Art, Crisis and Neoliberalism
Published by Bloomsbury, 2021
Since the turn of the millennium, protests, meetings, schoolrooms, reading groups and many other social forms have been proposed as artworks or, more ambiguously, as interventions that are somewhere between art and politics. Kim Charnley’s Sociopolitical Aesthetics traces key currents of theory and practice, mapping them against the dominant experience of the last decade: crisis.
Drawing upon leading artists and theorists within this field – including Hito Steyerl, Marina Vishmidt, Art & Language, Gregory Sholette, John Roberts and Dave Beech – Sociopolitical Aesthetics argues for a new interpretation of the relationship between socially-engaged art and neoliberalism. Kim Charnley explores the possibility that neoliberalism has destabilized the art system so that it is no longer able to absorb and neutralize dissent. As a result, the relationship between aesthetics and politics is experienced with fresh urgency and militancy.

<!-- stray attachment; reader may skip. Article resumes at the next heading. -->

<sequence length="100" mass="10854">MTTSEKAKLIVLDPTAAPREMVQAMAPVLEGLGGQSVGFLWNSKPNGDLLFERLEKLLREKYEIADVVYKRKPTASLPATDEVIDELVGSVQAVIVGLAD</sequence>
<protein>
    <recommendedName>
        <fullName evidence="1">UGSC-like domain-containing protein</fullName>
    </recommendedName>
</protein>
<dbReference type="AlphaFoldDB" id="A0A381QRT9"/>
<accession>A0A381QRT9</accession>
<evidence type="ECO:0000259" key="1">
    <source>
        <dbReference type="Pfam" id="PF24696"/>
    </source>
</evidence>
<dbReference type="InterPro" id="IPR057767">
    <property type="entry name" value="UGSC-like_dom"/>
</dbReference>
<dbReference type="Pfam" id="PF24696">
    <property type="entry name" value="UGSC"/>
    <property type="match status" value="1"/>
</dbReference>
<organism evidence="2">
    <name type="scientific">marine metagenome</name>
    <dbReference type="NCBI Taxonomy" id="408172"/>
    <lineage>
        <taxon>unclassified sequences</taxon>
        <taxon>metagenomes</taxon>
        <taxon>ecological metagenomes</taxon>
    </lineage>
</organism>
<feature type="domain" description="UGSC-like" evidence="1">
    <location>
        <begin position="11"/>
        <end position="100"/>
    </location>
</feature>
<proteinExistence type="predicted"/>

Kim Charnley speaks to Pierre d’Alancaisez about the political punditry of Artist Taxi Driver and the political sloganeering of Tim Etchells, the limits of institutional sociality in the work of Tania Bruguera, the various guises of institutional critique, and what these developments owe to the conceptual art practices of the 1970s.
Dr Kim Charnley is an art historian and theorist at the Open University.
The works we discuss:
- Chunky Mark / Artist Taxi Driver on YouTube, Twitter
- Tim Etchells, Revolution
- Tania Bruguera, 10,148,451 at Tate Modern
- Mark Storor’s work with The Heart of Glass
- Andrea Fraser on institutionnel critique
- Hito Steyerl, November, 2014, Is the Museum a Battlefield, 2013
- Art & Language, The Fox, 1975-76